I have a bit of a personal history with the Iranian film “Gabbeh.” I attempted to watch it at least twice in small art house movie theaters in Hungary and on both occasion I fell asleep. More or less at the same scene, when the woman was washing the carpet in the river. It’s one of the slowest films I ever seen (or more precisely not seen.) So I had a bit of trepidation when I decided to watch another movie by the same author Mohsen Makhmalbaf. Fortunately Sib (The Apple) was co-written and directed by his daughter Samira Makhmalbaf and showed a much more humane pace and story. It’s an incredibly good film which is even more surprising when you learn that she was 17 when directed it.
The second scene of the movie shows a shot of a piece of paper, onto which a hand writes a petition to the authorities, asking to intervene for their neighbor’s twin daughters’ sake. After they all signed it an apple was placed on the letter. The children are 12 years old and they are rarely allowed outside the house, cannot speak coherently and malnourished. Their mother is blind and never leaves the house, their father is almost blind and attempts to make a living from selling salt. In reality they live by the donations of others. The film then goes on in a documentary style as the social worker comes, talks to the father, visits the children, takes them and gives them a haircut. At one point the movie turns from a documentary to a feature film and I couldn’t pinpoint where that happened. That in itself was interesting for me as I tend to like movies that break barriers. The film reflected reality as it was both a documentary of a real story that was in Iran’s headlines and it was a fictional as some of the scenes shown were reenacted or provoked by the filmmakers.
The production also manged to avoid one-sided moralizing. It would have been easy to stand outraged over parents who keep their kids behind bars. Instead we hear their, or at least the father’s side of the story. He was driven by fear. Fear that the outside world, including boys and men would hurt his daughters and their honor. Honor is a central concept for him as his outrage for being shown in a negative scene in the newspaper shows. He complains to the social worker from a position of powerlessness. This position is certainly supported by the extreme poverty the family lives in.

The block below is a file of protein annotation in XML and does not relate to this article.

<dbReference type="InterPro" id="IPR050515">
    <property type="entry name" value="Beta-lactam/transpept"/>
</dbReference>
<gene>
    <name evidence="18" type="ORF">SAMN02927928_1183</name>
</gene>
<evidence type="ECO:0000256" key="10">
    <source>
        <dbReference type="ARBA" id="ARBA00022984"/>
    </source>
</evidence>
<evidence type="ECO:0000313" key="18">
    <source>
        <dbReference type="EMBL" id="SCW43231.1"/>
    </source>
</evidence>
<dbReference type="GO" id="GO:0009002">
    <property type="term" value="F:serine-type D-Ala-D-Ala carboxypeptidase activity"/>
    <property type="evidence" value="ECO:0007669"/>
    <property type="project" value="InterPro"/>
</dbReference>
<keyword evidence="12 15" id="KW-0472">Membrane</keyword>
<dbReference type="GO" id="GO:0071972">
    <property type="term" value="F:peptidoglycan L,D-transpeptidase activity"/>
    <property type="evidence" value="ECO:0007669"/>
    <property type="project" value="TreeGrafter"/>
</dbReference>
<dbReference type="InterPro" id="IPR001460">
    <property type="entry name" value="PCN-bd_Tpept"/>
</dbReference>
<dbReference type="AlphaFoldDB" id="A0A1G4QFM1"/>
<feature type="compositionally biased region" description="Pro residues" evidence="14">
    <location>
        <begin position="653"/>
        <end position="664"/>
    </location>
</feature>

Besides telling a heart wrenching story effectively there are lots of excellent shots in this movie. My favorite is when the girls get out and meet up with two other girls of more average upbringing. Their ventures and strolling around captured unadulterated childhood. Another recurring, symbolic visual is pouring water onto a meager little plant in a pot, through bars of the house. Speaking of symbols, the apple is loaded with them. It could refer to the knowledge not gained as the apple from the tree of knowledge and life remains uneaten. It is a also a tantalizing tool in the hands of a boy, who makes the blind mother think that the apple is a person she can talk to. It is also the object the girls desire the most. All of these could be unfolded to multiple layers of meanings. But the movie did a better job with that than I could. When I will rewatch it with company I am sure I will get even more out the movie I the ensuing conversation. I recommend the same.
IMDB’s summary: After twelve years of imprisonment by their own parents, two sisters are finally released by social workers to face the outside world for the first time.